Tair, Liron and Tagel Haim — better known as Israeli group A-Wa —have fashioned a blend of darbuka drums, catchy harmonies and hip-hop electronics that deftly and happily transcends the complicated history of Arab-Jewish relations in their home country. With the help of producer Tomer Yosef of Balkan Beat Box, the three sisters (ages 27 to 33) have just released their debut album, Habib Galbi (Love of My Heart), featuring a title track that has gone viral across the Middle East.
In 1949 and 1950, Operation Magic Carpet brought 49,000 Arabic Jews — and their folk music — from Yemen to the new state of Israel. Among the immigrants were the grandparents the Haim sisters who’ve since reworked traditional Yemenite music into something colorful and liberating
Elder sister Tair Haim — no relation to the California girls — spoke with Rolling Stone from her home in Tel Aviv.
Where’s the rest of the group?
I’m sorry my sisters couldn’t be here with me. One of them traveled to the south to visit our parents’ home in the village of Shaharut. We call it our “little house on the prairie.” The other is traveling with her boyfriend.
What was growing up in a little house on the prairie like?
It was amazing. We went around barefoot and were surrounded by goats, chickens, camels and horses. Everything was open to our imaginations because we had to create everything from scratch. We had no borders. All we could see were mountains and beautiful sands. We always wanted to sing and perform as little girls, so we used to go to the mountains and imagine we were performing in a cool festival abroad.
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Did you live in a Yemenite community?
No. There were only 30 or so families in our village, and it was surrounded by kibutzim settlements that made Aliyah from the U.K. and U.S. Our vocal teacher was American. She taught the three of us jazz standards and we were very inspired by Motown singers.
Where did you learn the Yemenite songs you sing?
We met the Yemenite community and learned the Yemeni-Arabic dialect when we visited our grandparents in Hadera. We’d hear Yemenite music at weddings.
When did your grandparents emigrate from Yemen?
Our grandparents came to this new country in 1949 and started from nothing. They were only 12 and 13, and they got married on the way. In Yemen they did arranged marriages, and people married very young. They had 10 children, and one of them was our dad. It’s crazy, I know.
What music did you listen to growing up?
We stole our parents’ vinyl and used to listen to progressive rock like Deep Purple and Pink Floyd. We love psychedelic music of the Sixties and Seventies, and you can hear that in our music. In the Nineties we used to listen to hip-hop on MTV and the radio, which we’d record with our little cassette players.
You studied music in school?I have a BA in music from the Levinsky College for Music and Education in Tel Aviv. Tagel, the youngest, studied graphic design and illustration. She does all the beautiful posters and collages for A-Wa. And Liron studied interior design and is also an architect, like our dad.
Did you always plan on being a musician?
Growing up, I was the kid who would be singing with the traditional Yemenite tin drum. Everybody looked at me like I was really weird, but I knew they really thought I was cool. I always knew that one day I would record an album in the Yemeni dialect, but I didn’t know it would be my first album, and with my sisters.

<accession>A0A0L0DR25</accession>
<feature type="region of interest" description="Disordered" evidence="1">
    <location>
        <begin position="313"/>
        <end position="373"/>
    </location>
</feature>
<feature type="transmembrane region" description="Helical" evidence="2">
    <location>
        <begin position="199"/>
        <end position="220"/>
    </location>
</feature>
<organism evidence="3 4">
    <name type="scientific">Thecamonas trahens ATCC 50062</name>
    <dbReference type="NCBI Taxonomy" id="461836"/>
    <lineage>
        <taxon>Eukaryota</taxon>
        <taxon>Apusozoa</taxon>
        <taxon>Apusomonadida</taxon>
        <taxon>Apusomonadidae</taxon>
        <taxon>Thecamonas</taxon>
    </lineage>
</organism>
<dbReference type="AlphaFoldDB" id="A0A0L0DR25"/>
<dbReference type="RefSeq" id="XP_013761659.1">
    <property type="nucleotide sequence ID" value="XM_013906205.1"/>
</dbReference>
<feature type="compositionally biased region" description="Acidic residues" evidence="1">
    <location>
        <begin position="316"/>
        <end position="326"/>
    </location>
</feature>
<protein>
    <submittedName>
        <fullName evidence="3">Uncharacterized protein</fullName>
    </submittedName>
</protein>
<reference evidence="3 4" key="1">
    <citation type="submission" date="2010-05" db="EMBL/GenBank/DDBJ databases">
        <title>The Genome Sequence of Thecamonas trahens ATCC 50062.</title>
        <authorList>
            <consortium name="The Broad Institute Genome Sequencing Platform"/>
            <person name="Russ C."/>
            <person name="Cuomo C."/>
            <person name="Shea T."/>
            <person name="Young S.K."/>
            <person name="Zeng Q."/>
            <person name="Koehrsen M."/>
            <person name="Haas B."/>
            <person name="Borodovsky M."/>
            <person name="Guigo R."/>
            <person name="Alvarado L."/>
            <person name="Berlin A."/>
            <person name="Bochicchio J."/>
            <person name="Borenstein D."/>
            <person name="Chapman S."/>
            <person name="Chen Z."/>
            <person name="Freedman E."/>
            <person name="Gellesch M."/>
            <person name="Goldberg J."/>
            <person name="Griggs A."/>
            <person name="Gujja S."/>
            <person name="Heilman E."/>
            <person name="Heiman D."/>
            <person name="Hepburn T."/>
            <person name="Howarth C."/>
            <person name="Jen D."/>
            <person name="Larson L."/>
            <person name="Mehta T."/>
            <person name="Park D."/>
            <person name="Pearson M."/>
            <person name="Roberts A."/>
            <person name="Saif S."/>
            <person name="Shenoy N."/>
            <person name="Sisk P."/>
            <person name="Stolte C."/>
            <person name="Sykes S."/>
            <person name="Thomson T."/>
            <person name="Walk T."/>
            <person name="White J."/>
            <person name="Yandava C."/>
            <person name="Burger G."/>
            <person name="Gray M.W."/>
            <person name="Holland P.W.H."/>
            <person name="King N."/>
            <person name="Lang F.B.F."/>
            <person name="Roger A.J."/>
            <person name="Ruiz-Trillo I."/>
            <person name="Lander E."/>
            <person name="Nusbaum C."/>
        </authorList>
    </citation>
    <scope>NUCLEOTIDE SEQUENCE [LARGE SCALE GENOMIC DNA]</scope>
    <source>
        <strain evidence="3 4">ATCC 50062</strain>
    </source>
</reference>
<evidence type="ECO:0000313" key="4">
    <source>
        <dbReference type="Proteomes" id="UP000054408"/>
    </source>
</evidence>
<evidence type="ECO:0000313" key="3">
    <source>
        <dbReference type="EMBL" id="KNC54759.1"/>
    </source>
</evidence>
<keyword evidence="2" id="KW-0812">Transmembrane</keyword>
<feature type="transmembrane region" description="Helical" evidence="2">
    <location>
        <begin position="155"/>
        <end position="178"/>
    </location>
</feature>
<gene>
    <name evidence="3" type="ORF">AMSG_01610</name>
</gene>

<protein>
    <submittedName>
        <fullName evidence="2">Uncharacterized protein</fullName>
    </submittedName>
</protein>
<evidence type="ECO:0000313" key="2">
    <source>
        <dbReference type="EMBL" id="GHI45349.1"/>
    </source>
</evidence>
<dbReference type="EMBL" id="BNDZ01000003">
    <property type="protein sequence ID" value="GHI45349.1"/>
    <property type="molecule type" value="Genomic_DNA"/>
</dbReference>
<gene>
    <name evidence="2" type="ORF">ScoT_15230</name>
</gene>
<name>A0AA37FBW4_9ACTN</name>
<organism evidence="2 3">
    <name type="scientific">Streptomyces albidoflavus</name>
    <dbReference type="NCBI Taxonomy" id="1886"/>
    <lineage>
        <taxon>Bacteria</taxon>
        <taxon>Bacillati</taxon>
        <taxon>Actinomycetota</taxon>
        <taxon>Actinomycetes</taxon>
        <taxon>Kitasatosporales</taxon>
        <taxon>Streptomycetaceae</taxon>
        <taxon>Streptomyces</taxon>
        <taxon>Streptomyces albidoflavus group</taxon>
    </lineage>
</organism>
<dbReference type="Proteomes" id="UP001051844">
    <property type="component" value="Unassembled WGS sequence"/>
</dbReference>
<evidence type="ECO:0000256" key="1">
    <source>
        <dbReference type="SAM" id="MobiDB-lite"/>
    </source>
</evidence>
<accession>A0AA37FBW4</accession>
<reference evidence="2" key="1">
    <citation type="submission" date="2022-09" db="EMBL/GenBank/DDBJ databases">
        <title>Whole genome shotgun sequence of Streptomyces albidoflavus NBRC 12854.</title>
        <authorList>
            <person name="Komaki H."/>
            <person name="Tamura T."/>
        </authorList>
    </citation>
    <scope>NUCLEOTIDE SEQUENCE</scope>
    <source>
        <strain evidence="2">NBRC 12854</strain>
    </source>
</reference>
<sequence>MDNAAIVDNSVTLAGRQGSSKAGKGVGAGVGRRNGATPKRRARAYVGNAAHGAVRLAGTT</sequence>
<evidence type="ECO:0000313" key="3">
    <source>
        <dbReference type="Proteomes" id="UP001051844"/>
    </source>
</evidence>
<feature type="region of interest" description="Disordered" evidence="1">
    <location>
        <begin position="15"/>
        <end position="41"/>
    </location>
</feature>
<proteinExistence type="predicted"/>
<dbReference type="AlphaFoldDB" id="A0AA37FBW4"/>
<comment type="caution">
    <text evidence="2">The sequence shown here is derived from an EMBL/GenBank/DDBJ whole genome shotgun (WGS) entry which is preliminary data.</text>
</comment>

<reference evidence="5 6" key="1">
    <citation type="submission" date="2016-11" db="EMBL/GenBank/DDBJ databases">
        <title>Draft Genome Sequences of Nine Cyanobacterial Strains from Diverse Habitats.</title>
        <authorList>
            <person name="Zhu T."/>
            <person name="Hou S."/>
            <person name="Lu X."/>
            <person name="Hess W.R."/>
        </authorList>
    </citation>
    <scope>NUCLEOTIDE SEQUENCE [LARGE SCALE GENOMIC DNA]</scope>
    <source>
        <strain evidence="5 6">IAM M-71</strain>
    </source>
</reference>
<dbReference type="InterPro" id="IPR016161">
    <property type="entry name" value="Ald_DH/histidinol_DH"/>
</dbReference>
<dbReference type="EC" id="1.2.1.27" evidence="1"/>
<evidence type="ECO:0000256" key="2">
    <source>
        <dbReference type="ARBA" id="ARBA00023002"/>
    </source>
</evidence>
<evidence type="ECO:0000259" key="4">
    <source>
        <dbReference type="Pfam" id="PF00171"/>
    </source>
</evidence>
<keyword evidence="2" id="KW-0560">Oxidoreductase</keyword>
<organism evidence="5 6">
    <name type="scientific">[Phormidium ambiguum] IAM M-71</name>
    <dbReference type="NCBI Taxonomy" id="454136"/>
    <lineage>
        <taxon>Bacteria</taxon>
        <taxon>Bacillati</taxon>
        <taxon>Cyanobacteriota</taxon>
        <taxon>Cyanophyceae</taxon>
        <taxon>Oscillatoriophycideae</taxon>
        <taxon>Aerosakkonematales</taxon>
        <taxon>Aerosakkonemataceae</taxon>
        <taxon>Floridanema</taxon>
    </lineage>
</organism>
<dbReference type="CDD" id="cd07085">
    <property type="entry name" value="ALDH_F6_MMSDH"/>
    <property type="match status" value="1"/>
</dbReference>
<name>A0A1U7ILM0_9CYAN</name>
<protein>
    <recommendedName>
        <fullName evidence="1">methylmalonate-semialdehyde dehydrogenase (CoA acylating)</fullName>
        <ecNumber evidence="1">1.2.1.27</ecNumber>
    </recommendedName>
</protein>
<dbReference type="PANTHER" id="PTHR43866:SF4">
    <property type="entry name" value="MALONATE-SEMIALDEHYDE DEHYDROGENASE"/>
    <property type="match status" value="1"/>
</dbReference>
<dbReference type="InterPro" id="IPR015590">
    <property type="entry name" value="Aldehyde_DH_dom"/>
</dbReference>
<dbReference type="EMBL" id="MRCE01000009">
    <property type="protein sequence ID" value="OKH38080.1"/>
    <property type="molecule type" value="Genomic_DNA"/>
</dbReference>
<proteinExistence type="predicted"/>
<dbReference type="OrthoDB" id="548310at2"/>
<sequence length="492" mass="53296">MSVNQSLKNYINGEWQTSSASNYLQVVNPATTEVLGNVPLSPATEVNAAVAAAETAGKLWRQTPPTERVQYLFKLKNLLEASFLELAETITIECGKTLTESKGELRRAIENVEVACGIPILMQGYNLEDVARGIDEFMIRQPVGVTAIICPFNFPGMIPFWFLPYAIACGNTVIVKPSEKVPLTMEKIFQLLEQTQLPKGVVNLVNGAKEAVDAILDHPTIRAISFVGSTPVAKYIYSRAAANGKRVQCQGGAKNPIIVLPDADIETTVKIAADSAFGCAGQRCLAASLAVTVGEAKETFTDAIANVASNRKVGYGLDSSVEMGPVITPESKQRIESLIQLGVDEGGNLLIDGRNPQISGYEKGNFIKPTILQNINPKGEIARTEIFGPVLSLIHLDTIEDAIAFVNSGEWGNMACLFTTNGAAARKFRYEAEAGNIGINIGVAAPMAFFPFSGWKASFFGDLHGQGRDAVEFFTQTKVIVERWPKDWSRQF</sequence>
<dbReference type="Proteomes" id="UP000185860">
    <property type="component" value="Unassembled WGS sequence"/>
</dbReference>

Did Ofra Haza inspire A-Wa?
Of course. We grew up listening to her music and we saw her success in the world. She made Yemenite songs popular and accessible for audiences all over the world. But Aharon Amram is the real pioneer of this beautiful Yemenite music in Israel. When the Yemenites emigrated from Yemen to Israel in the Forties and Fifties, they started recording their songs. Until then, Yemenite music was passed down from one woman to another. It’s an oral tradition that was never recorded until it came to Israel.
How faithful are you to the tradition?
In Yemen, men and women lived separate cultural and spiritual lives. The Jewish men would go to synagogue and sing religious songs while the women stayed at home and remained closer to the Arab community. They weren’t allowed to participate in the men’s services, so they had to create their own folklore and music. Each woman could add, subtract and change parts. It’s very flexible material. We feel like we’re continuing the tradition by giving it our own touch.
How do you do that?
The songs are folk songs, so a song structure would be like AAAAA — no choruses or introductions. So first we had to shorten them — they’re very long — without affecting the story. Then we’d maybe add an intro, like in “Habib Galbi.” We added choruses to other songs. So we change it a lot but keep what I believe is most important: the language, dialect, and tribal singing. We also added Motown and jazz harmonies, because in Yemen they sang in unison. The whole production is very electro and hip-hop. We did it with Tomer Yosef, who also lives in Tel Aviv and comes from Yemenite families on both sides.
What other Yemenite-Israeli artists are happening?
There’s Shai Tsabari, who sings mostly in Hebrew, with Yemenite pronunciation. Yemen Blues are our friends, and we collaborate sometimes. And there’s Liron Amram, the son of Aharon Amram.
Do you identify as a Mizrahi Jew?
Yeah, but I identify as many things. Our father’s side is Yemenite but our mother’s side is Ashkenazi, and there’s a bit of Moroccan and Ukraine. So we have many identities. We are women, musicians, Yemenite, Israeli. One of the lessons in our music is that it’s OK to be many things and to celebrate all the parts of who we are.